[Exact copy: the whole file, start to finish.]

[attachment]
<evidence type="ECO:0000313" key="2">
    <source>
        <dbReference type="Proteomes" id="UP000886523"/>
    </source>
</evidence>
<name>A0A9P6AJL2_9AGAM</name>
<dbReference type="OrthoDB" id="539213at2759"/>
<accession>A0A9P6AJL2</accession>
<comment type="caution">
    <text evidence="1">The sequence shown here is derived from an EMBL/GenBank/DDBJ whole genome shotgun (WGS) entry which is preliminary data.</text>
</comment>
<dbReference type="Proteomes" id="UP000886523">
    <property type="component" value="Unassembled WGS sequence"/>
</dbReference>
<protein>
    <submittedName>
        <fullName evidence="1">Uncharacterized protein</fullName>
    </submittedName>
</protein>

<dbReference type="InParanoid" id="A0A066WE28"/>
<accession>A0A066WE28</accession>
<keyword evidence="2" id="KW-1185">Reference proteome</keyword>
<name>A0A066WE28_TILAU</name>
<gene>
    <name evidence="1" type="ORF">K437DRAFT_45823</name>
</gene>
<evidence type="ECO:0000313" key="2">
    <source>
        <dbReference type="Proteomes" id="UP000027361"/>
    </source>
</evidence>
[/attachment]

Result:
<evidence type="ECO:0000313" key="2">
    <source>
        <dbReference type="Proteomes" id="UP000886523"/>
    </source>
</evidence>
<name>A0A9P6AJL2_9AGAM</name>
<dbReference type="OrthoDB" id="539213at2759"/>
<accession>A0A9P6AJL2</accession>
<comment type="caution">
    <text evidence="1">The sequence shown here is derived from an EMBL/GenBank/DDBJ whole genome shotgun (WGS) entry which is preliminary data.</text>
</comment>
<dbReference type="Proteomes" id="UP000886523">
    <property type="component" value="Unassembled WGS sequence"/>
</dbReference>
<protein>
    <submittedName>
        <fullName evidence="1">Uncharacterized protein</fullName>
    </submittedName>
</protein>

<dbReference type="InParanoid" id="A0A066WE28"/>
<accession>A0A066WE28</accession>
<keyword evidence="2" id="KW-1185">Reference proteome</keyword>
<name>A0A066WE28_TILAU</name>
<gene>
    <name evidence="1" type="ORF">K437DRAFT_45823</name>
</gene>
<evidence type="ECO:0000313" key="2">
    <source>
        <dbReference type="Proteomes" id="UP000027361"/>
    </source>
</evidence>